When COVID-19 Testing Costs More Than a Tesla: Patient Billed $54,000 for a PCR Test

Are the costs of PCR tests fair or simply a sign of price-gouging?

In June 2020, Texas resident Travis Warner received a bill of $54,000 for a COVID-19 diagnostic PCR test. Across the country, prices of COVID-19 tests have been reported to range from $20 to $1,419 per single test. Laws issued by Congress suggested testing for COVID-19 should be free, given the public health concern that is the pandemic, which raises the question of: are the costs of PCR tests fair or simply a sign of price-gouging?

Travis Warner’s Case

Travis Warner’s story began after he discovered an employee from his company tested positive for COVID-19. Warner and his wife immediately went on to search for an available COVID-19 testing site. Ultimately, they managed to receive PCR tests at a free-standing emergency room in Lewisville, Texas, 30 minutes from their home city of Dallas. In addition to the diagnostic PCR test, Warner received a rapid antigen test at the SignatureCare emergency center. The negative test results alleviated Warner and his wife’s worries, but their relief was only temporary as they received a bill of their total costs adding up to a whopping price of $56,384. Warned managed to negotiate the price down to $16,915.20, which his insurer fully paid, but the most notable aspect of his experience is that such high prices for PCR tests are entirely legal.

Increase in Cost of PCR Tests

Associate Director of the USC-Brookers Schaeffer Initiative for Health Policy reported to NPR news that in regards to coronavirus tests, “there is no cap to what providers can charge.” Circumstances like these were facilitated by the provision in the Coronavirus Aid, Relief, and Economic Security (CARES) Act instated in response to the economic fallout of the COVID-19 pandemic. The provision was intended to keep the costs of COVID-19 tests from becoming a factor in people’s choice not to get tested out of fear of not being able to cover them. To this end, the legislation required providers to administer diagnostic testing despite patients’ inability to pay and mandated for private insurers to cover the costs of the tests.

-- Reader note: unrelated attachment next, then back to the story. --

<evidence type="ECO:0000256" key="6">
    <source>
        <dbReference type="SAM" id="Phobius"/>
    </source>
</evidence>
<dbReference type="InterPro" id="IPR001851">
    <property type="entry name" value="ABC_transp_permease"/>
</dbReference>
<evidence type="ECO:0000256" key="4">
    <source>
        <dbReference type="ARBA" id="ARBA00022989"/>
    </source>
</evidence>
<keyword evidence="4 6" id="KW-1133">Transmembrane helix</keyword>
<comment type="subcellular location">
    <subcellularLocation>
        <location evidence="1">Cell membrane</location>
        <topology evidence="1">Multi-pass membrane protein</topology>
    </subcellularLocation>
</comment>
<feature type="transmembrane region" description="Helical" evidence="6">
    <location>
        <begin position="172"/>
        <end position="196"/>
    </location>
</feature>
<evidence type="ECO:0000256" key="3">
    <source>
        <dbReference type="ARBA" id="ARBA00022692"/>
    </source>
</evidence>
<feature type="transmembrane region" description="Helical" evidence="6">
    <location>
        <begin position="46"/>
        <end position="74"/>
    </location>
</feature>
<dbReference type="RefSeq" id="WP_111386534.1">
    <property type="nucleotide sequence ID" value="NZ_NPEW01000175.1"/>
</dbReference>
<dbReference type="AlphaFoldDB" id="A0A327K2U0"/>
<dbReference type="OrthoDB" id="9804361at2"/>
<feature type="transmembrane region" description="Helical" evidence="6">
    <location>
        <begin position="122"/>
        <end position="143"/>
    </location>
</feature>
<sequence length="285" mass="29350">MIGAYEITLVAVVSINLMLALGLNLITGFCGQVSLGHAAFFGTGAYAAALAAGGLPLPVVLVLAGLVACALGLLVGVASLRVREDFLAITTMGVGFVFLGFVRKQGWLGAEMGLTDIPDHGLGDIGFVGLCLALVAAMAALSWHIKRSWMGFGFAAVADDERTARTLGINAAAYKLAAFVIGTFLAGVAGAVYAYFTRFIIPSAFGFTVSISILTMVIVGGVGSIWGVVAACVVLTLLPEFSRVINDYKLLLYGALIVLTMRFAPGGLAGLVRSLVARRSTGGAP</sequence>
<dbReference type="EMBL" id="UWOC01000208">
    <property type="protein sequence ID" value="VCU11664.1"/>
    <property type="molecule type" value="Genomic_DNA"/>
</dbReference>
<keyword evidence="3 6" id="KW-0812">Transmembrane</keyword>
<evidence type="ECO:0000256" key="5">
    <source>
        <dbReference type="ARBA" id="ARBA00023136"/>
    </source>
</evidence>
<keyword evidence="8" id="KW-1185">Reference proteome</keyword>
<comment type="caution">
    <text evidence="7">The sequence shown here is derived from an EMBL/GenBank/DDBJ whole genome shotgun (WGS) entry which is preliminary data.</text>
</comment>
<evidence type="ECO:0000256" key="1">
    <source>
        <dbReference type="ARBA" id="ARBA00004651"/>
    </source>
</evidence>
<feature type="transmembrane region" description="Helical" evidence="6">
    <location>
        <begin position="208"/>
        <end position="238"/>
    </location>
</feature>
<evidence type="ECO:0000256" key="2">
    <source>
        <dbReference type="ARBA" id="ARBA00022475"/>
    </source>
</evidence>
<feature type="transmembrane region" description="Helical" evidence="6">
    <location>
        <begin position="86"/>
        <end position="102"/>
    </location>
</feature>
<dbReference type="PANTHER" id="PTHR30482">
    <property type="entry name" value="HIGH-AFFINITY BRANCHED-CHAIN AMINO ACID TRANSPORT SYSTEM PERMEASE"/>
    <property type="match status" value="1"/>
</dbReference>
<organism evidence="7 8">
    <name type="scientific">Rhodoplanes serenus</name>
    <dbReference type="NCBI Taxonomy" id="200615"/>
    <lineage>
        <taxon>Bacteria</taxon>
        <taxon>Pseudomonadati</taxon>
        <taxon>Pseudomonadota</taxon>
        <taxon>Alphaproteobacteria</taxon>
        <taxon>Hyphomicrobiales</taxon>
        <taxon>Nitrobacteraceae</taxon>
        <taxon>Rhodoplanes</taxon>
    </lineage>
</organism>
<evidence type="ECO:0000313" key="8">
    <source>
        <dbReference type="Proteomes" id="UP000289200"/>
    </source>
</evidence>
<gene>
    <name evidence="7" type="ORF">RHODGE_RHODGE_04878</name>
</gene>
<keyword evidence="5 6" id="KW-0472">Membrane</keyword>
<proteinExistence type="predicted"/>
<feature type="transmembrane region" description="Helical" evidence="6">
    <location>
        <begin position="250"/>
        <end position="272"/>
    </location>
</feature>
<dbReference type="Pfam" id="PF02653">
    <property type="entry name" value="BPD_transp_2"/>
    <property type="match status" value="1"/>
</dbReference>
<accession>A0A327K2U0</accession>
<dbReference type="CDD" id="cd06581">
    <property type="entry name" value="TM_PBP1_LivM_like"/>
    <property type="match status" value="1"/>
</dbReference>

It is with this requirement when the issue of the high costs of COVID-19 tests arises. Under the CARES Act, insurers have to pay the “cash price” out-of-network providers list for their testing services regardless of how high the price may be. A study from America’s Health Insurance Plans revealed an increase from 21% to 27% in the proportion of coronavirus tests conducted at out-of-network facilities between April 2020 and March 2021. Additionally, also during March 2021, more than 54% of COVID-19 tests were reported to cost a price of more than $185. The rationality of these prices is placed in question when compared to the costs of at-home tests, which can be as low as $24. 

The provision widens the scope for providers to charge extremely high prices for their services as they know insurers are required to cover the costs, and patients are less likely to complain. However, this may drive insurers to increase their policy premiums, which means individuals will end up paying more for these premiums. The risk for uninsured patients is even higher. Researchers declared that “Providers that have tested uninsured patients can choose to either seek reimbursement from the Department of Health and Human Services or bill uninsured patients at a self-determined price, which equals the charge unless the provider offers a discount.”

The CARES act itself does not guarantee patients, especially those uninsured, will not receive a bill for the increasingly high costs of PCR tests. Out-of-network testing entities may choose to bill a patient for the difference between their listed price, and the portion of the cost insurers opt to cover. There is little constraint on how high this listed price may be and absolutely no federal regulation of the price of COVID-19 tests outside of the Medicare program. The CARES Act’s attempt to reduce the price of COVID-19 tests may unintentionally cause the price of insurance to increase and patients to incur surprise charges, leading them to encounter a financial strain because of the uncertainty surrounding the legislation.

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